So what happens when we wish to perform a read or write operation from the memory cell, and how does that influence the voltage levels at Q and Q'?

Lets start with the read operation and consider the cell is storing a value 1 (i.e. Q = Vdd and Q' = 0).

With the read operation there is no way to know from outside of the cell what the value is, therefore we precharge the bit-lines BL and BL' to an equal intermediate voltage, say Vdd/2 (for the read operation this is a valid thing to do).

When we want to read the cell we set the WL line to Vdd, this switches on M5 and M6. BL' is pulled down to ground through M5 and M1, and BL is pulled up to Vdd through M4 and M6.

How does this affect the voltages at Q and Q'? The BL and BL' lines are capacitively loaded (in reality they would have a sense amplifier at the bottom to pull the value of BL and BL' to strong complimentary values, but in the interests of simplicity we shall omit this detail as your diagram has done). Since the BL and BL' line is capacitively loaded what we get are series RC-circuits (the transistors are the R and the bit-lines load contributes to the C). So at the point WL goes to Vdd we get an RC-response from an initial precharged value of Vdd/2 to either 0 or Vdd depending on whether the cell is storing a value 1 or 0.

See the attachment.

I goes without saying that the exact same thing will happen as above except with Vdd and 0 switched if we were reading a value of 0.

Lets assume the cell is storing the value 1 (i.e. Q = Vdd and Q' = 0) and we wish to write 0 to the cell. We would now need to force the value of BL and BL' to the required complementary values, which for writing a value of 0 would be BL = 0 and BL = Vdd. These values are hard-forced - that is they remain unchanged as the dynamics in the cell circuitry alter. Put simply BL will remain at 0 and BL' will remain at Vdd as the value is written.

To write the value set WL to Vdd, this opens M5 and M6. The value at Q (Vdd) is not consistent with the value at BL (0) and the value at Q' (0) is not consistent with the value at BL' (Vdd). The voltage at Q begins to discharge down towards 0 and the voltage at Q' begins to charge up to Vdd - again this is a series RC-circuit where there is parasitic capacitance at Q and Q'.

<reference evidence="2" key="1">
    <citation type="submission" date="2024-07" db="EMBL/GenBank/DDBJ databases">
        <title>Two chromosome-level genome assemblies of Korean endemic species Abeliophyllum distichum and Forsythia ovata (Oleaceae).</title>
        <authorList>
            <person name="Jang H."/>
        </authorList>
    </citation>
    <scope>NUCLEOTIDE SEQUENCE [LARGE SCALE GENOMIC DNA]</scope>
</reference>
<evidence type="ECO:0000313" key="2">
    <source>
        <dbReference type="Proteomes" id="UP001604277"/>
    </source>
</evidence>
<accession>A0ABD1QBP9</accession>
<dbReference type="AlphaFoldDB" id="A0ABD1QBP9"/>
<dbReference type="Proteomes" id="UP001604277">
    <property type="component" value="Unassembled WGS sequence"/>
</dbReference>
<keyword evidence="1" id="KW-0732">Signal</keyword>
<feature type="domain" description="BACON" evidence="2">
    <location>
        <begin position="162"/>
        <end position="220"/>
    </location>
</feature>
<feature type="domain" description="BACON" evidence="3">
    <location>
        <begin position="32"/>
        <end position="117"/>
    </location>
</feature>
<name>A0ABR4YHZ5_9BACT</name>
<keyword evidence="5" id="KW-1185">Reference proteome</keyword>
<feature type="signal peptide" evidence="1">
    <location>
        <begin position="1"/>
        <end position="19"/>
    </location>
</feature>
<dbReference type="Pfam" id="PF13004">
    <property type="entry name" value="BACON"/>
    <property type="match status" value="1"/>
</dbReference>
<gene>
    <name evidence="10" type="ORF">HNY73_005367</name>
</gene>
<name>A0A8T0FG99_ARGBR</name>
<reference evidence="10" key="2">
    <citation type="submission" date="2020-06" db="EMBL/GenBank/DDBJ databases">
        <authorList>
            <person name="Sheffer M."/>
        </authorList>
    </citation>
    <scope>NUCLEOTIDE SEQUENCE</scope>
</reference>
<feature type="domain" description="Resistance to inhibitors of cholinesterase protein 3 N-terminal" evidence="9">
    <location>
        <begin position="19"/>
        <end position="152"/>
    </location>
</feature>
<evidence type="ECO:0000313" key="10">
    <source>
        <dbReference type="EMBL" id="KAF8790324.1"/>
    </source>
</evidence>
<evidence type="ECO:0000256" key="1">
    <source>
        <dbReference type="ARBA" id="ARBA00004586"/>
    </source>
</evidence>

At a certain voltage (designed to be around Vdd/2) Q which is common to the input of INV1 will switch off M1 and switch on M2, this forcefully pulls Q' up to Vdd through M2. At the same time, Vdd on Q' is common to the input of INV2 which switches off M4 and switches on M3, this forcefully pulls Q down to ground. The value 0 is written to the cell.

Therefore you can see that the act of writing a value to the cell has the effect of switching the voltage at Q and Q' from 0 to Vdd and vice versa depending on what value was on the cell and what is being written to it. If the value being written to the cell is the same as the value on it then the voltages at Q and Q' do not change.

Hopefully, that gives you some details about how this circuit behaves and how the voltages on Q and Q' behave under the read and write operations. Does that make it any clearer?

Dave

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Last edited: May 15, 2008
5. ### Dave Retired Moderator

Nov 17, 2003
6,960
172
Can I correct an error in my attachment - it is BL and BL' (and not Q and Q' as stated) that is pulled to Vdd or ground via Q and Q'. This is because the capacitance is on the bit-line.

Dave